From big cats to…little cats!

I’ve shown you a lovely lady leopard and some very satiated lionesses.

So how could I not post some adorable lion cubs?

lioncub2

I’m jumping ahead a little bit – to near the end of the safari when we were staying at Mfuwe Lodge in the South Luangwa National Park in Zambia – but I just couldn’t wait to share these wonderful photos that were taken by Marilyn, one of the other ladies in the tour group. (If my memory is correct, it was Marilyn who gained a tent-mate after Wendy’s tent blew away.)

lioncub1

Look at that face! How could you blame me for leaping ahead with the safari photos?  I’ll have more photos of the cubs later. I promise.

 

From “Gambler’s House” – The First Family of Chaco

A fascinating and important article about Chaco was published last week in Nature Communications, an open-access offshoot of the venerable journal Nature (already a good sign). Since it’s open-access, the full text of the article is available free online here. The researchers behind the article, based mainly at Penn State and Harvard but also including […]

via The First Family of Chaco — Gambler’s House

Lion around

Yes, that title is a terrible pun. But I love puns, so there.

These lovely ladies are obviously very relaxed, and their bellies full, enjoying an afternoon snooze. Our safari jeeps were only parked a few feet away but they paid us little to no attention.

jeepbetweencats

What’s interesting about these scenes, however, is what’s downwind from the lionesses. It’s hard to tell from this picture of our jeeps, but the lions are just to the left out of frame and just to the right out of frame is a large bush. Inside that bush, gnawing on the remains of whatever that rib cage belonged to, is a leopard.  (Yum! Does that come with honey-flavored barbecue sauce?)

According to our guides, Mike and Josh, and our tour leader Andre, the leopard was fully aware that the lionesses were only a couple yards away because the wind was blowing in her direction. But should the wind change, they cautioned, alerting the lionesses to the presence of another predator so close by…well…those sleeping lions wouldn’t have been sleeping any more.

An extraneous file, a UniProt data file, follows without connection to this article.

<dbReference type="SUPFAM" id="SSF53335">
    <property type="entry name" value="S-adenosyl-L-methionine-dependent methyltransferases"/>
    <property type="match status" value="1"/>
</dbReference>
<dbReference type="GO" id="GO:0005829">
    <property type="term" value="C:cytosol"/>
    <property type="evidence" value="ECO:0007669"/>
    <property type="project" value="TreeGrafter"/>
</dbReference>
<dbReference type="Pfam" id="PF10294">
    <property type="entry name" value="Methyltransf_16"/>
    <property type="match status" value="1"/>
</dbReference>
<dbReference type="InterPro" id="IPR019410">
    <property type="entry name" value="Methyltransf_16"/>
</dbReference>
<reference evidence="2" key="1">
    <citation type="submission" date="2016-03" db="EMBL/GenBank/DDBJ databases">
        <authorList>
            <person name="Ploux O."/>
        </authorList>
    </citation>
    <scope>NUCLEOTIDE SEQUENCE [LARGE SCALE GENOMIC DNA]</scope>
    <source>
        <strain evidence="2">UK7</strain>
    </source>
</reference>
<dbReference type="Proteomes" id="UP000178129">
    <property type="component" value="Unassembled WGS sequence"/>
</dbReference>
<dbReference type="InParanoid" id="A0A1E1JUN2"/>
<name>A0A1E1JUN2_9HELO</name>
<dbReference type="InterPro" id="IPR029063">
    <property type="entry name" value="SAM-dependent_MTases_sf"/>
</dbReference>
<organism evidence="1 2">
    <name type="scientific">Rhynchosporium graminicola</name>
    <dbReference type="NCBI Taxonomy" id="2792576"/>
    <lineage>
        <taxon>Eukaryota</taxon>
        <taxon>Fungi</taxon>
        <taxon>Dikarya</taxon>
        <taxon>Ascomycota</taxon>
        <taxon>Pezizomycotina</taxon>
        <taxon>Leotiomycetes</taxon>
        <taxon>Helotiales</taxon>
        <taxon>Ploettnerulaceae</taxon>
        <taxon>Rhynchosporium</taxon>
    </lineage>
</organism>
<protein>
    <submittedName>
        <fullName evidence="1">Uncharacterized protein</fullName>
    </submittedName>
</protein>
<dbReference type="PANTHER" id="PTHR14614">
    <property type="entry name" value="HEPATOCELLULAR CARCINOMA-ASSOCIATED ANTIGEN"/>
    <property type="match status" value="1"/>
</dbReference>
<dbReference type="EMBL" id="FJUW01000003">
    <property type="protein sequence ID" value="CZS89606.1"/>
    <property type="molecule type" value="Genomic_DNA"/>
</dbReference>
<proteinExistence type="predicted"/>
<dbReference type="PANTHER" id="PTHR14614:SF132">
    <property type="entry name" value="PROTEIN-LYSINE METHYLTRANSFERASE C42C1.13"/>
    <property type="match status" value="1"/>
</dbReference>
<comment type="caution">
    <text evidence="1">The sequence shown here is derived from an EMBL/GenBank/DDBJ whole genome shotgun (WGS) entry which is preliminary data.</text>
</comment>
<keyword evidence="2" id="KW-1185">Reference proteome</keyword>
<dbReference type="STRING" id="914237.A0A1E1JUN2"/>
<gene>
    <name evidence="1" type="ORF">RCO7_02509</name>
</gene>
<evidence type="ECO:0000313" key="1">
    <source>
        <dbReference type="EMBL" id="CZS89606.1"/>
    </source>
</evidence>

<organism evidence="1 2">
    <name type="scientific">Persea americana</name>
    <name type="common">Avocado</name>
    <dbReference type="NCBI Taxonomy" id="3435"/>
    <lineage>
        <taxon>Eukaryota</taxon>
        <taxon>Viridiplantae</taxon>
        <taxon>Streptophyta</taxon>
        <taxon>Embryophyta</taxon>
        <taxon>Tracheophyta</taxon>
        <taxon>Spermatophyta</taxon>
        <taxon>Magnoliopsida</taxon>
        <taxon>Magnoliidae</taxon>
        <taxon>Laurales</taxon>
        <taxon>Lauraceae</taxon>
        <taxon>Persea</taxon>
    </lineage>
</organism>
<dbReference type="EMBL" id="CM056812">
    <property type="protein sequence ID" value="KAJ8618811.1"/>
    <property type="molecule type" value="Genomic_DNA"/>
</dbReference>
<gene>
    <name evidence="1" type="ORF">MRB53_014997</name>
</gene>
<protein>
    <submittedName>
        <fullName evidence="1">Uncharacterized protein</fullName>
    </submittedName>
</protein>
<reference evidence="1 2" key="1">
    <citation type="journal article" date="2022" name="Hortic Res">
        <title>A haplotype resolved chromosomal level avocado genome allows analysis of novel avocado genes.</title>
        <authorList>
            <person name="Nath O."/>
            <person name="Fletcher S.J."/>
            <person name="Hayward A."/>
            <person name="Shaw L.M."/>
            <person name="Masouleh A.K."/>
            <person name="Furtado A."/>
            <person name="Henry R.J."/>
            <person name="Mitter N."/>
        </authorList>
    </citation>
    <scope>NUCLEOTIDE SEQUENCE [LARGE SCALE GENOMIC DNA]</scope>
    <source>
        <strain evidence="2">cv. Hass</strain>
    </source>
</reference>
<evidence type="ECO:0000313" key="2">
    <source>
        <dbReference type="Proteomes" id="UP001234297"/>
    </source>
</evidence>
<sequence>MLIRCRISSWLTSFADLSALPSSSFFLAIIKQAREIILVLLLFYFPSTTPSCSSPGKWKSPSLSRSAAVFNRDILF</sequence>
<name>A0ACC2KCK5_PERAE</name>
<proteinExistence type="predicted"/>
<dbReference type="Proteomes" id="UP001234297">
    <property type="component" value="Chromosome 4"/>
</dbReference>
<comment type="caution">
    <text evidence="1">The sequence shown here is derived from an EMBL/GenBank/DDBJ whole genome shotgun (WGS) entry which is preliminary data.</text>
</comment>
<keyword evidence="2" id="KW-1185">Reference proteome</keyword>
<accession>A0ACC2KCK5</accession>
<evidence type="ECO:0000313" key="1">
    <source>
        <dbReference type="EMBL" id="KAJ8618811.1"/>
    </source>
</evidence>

We patiently waited, circling slowly and quietly in our vehicles, but the lionesses snoozed away and the leopard kept chewing. No fighting. No territorial disputes. Just dinner and a long nap. This wonderful close up shot was taken by our leader Andre.

leopardcloseup

 

A leopard doesn’t change its spots…

…and we certainly wouldn’t want them to, would we? Because they are beautiful! This gal certainly is.leopard_drinking1 We encountered her on our last afternoon in the Okavango Delta, drinking from the river. She paused only briefly to check us out (look at that pink tongue!),leopard_tongue2

before sitting down to contemplate her dinner options, or where that handsome male leopard might be, or maybe even the answer to the ultimate question of life, the universe, and everything [which we all know is 42].

We (our safari jeeps and a couple others) proceeded to follow her for almost a half hour as she leisurely strolled through the bush, apparently with no particular destination in mind or even any concern about us. You can see her pass between jeeps here, stopping only momentarily to look at us and continue on her way. I imagine this happens to this gorgeous gal a lot. (The guides who work the Okavango Delta are very good and know the animals, their habits, and their habitats. They might not be able to find every animal you wish to see, some are too rare or too shy, but they know where the big cats are hanging out!)

She decided she’d had enough of us shortly after this, walking a bit further away (I love this one picture – on the left – because I captured her in the act of lifting her foot and you can see her foot pad). She sat behind a tree for a few minutes and then disappeared into the bush.

It was a wonderful way to say goodbye to the Delta.

 

Is there anything cuter than a baby elephant?

Silly question. Of course not.

So here’s a picture of a baby elephant w/mama, nursing.

nursing_baby_elephant